The Time Traveller, by H. G. Wells

A short yet delightful classic, written with all the civility expected of a victorian gentlemen, The Time Machine is science fiction at one of its earliest beginnings. Though the novel could certainly have been longer, there are still enough philosophical thoughts and strange imaginings to provide an enjoyable few hours of entertainment.


Voiced by an unnamed narrator in the well suited victorian setting of a gents smoking room, The Time Machine follows the mysterious adventure of its namesake protagonist, the Time Traveller. First published at the end of the nineteenth century, the novel offers an interesting insight into the future imaginings of its author, H.G. Wells. In the height of the industrial revolution, when science and modern innovation was beginning to truly affect all aspects of society, it is certainly fascinating to see some of the predictions of a man from this time (even if concerning the year 802,701 A.D.!).

As the novel unfolds, what indeed becomes more interesting is Wells’ surprisingly insightful intuitive thoughts concerning the evolution of Man. Though the wonders of an advanced age are hinted at, ultimately the world which Wells’ Time Traveller arrives at appears steeped rather in a primitive age. Certainly a shame for any wishing to compare his ideas with our present reality, but still intriguing no less.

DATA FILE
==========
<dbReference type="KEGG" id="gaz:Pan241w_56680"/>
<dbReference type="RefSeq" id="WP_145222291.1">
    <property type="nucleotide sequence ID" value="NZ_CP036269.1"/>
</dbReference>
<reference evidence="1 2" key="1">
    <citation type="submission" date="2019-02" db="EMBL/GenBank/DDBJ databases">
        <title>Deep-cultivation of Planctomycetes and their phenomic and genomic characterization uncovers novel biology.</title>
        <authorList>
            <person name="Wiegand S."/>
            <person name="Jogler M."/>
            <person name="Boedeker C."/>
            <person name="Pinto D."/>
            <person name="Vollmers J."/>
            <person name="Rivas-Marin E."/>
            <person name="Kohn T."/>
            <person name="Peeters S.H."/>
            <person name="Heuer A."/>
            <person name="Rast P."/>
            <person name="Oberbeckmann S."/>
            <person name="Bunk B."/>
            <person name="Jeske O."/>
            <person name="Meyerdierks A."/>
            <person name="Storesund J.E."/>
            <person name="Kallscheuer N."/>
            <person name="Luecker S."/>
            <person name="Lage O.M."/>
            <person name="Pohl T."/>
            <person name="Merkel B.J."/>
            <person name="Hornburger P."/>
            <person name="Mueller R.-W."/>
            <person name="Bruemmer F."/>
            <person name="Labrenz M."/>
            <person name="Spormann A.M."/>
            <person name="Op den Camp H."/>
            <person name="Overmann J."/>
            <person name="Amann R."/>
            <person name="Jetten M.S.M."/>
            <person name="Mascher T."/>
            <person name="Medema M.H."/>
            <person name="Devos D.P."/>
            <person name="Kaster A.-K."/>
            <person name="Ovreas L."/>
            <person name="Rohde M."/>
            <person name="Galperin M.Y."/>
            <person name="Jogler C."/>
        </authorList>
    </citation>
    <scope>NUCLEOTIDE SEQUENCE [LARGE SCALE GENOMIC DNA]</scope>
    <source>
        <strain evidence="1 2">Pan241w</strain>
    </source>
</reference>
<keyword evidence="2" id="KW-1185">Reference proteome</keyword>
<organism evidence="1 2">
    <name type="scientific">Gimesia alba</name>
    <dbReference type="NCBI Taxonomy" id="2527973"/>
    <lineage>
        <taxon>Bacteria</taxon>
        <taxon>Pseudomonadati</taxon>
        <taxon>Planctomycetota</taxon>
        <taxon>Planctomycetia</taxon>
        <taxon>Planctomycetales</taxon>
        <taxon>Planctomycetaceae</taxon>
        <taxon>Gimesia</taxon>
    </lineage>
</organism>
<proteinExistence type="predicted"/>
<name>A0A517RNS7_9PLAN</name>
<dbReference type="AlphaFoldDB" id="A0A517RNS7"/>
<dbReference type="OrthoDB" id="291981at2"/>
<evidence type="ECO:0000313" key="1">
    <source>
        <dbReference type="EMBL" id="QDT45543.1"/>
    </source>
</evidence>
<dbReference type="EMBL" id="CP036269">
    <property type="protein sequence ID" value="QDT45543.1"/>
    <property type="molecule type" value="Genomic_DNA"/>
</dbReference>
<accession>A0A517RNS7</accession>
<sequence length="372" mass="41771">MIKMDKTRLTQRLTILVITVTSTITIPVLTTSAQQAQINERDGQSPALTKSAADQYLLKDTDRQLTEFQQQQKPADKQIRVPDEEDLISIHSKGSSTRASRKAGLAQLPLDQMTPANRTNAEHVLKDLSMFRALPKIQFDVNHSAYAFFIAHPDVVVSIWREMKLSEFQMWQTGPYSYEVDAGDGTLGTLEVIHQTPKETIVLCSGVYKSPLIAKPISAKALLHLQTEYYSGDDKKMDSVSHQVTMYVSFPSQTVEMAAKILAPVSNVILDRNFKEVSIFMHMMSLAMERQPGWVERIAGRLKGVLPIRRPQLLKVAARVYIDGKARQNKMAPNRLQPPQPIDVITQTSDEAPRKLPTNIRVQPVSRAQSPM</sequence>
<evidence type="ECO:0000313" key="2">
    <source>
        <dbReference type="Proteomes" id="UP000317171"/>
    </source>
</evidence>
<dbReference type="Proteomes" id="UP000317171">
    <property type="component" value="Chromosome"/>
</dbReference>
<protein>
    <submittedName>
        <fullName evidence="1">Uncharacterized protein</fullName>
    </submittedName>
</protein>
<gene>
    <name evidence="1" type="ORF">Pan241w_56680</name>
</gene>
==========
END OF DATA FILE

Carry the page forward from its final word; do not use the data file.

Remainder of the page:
With Eloi and Morlocks, underground horrors and daylight paradises, The Time Machine will leave you wondering what will become of our planet in the future, and how we may affect it in our present.

Length: 90 (Penguin Classics)

Overall Rating: 3 stars

Like the sound of it? Purchase now from Amazon.


Author: Jack Jakins

A recent graduate of history, now an aspiring writer and general cynicist

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